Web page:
Reflection On Religion And Spirituality

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Religion and spirituality, or lack thereof, can have a profound impact on a client’s views towards the world, healing, and counseling itself. Vieten et. al (2016) stated that, “spirituality and religion substantially color the way people understand themselves and the world around them,” (p. 93). As counselors, it is important to understand the role that religion and spirituality can have for our clients within the therapeutic relationship. As a future addictions counselor, spirituality is a huge part of recovery process for addicted individuals, oftentimes spurring huge changes in one’s outlook on spirituality within their own lives. My own personal recovery journey showed me the enormous disconnect I had in my understanding of what I saw …show more content…
The most profound experience shared in her story is that of her interfaith marriage. This forced her to examine the world from a different perspective. Cate (2006) stated that, “if religion is the lens through which we tease out our faith and spirituality and shape our focus of how we see the realities of our world, then today I wear bifocals. Intermarriage woke me up spiritually,” (p. 227). Cate is now making decisions for herself and her family, such as creating an interfaith school, religious institution affiliations for herself and family, as well as personal exploration from an awakened point of view. Her enlightenment to broader spiritual principles and fearless examination can be summed up when she stated, “dynamic encounters challenge us, and being shaken up makes for personal, professional, or spiritual transformation. First, you have to open all your many eyes to fully see. Different lenses can take the lead at different moments. Only then will you move beyond life’s barriers into the realm of the possible,” (p. 228). This is a far cry from the isolated, North Kentuckian Catholic she once was as a child, all as a result of the catalyst of her interfaith …show more content…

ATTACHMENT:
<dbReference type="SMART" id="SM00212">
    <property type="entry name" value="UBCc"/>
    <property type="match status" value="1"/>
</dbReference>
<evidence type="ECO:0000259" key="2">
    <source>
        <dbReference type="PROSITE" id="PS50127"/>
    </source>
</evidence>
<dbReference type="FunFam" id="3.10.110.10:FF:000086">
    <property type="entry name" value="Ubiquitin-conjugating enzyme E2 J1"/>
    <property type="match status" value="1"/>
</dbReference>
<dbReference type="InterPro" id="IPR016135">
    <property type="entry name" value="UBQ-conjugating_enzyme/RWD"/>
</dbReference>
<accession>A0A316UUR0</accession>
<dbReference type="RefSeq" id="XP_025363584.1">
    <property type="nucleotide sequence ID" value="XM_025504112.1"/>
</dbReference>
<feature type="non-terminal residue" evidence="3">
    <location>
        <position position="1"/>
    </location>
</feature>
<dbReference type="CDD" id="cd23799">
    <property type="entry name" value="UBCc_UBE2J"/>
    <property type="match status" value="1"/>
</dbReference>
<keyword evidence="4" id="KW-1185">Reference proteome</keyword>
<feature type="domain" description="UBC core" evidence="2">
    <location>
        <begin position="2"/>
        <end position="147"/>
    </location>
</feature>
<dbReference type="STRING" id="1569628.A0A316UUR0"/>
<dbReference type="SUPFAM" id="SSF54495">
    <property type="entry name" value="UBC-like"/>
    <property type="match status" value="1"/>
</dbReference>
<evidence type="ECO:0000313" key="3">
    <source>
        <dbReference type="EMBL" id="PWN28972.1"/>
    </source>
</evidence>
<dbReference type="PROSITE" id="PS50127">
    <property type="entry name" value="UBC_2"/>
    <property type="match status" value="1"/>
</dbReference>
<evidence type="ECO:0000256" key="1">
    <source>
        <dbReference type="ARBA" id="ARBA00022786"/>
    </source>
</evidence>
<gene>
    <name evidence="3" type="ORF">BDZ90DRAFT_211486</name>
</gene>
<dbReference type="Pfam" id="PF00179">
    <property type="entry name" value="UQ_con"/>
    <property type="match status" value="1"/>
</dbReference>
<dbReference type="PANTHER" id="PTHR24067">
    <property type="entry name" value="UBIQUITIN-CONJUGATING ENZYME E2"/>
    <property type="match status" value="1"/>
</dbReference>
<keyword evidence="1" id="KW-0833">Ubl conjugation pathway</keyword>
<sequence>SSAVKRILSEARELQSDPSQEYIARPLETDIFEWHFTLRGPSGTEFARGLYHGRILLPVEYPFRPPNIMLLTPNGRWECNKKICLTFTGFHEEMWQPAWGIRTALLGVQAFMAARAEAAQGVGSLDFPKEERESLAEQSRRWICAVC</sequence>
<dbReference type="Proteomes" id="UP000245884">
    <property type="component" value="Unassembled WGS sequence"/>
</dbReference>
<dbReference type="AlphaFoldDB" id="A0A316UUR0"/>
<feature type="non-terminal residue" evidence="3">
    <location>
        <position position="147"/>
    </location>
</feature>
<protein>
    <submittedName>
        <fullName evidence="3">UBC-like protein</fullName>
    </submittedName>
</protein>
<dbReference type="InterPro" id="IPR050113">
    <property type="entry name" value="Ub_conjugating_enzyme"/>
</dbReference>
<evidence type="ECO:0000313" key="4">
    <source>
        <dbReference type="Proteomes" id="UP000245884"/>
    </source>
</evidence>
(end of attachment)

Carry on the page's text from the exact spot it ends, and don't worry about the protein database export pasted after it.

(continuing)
Because Cate is extremely sensitive to exploring spiritual aspects of her world and understanding of life, a counselor who is not familiar with either of these religions may avoid the topic. This may be due to a lack of training on incorporating spirituality within counseling, or due to a negative bias towards certain religions or spiritual ideals (Vieten et. al, 2016). There may also be some confusion regarding the ethical implications of discussing religion and spirituality within the counseling relationship. Vieten et. al (2016) stated that, “another factor contributing to the widespread lack of training in religious and spiritual competencies may be a lack of commonly agreed upon guidelines for addressing spiritual and religious based practices in clinical practice,” (p. 95). Some counselors may be too concerned with adhering to Code A.4.b in the ACA Code of Ethics (2014) regarding a counselor’s personal values and beliefs, that they may not adhere to ethical codes relating to multicultural considerations. This could all be a direct result of lack of experience and training on different approaches within the specific realm of religion and

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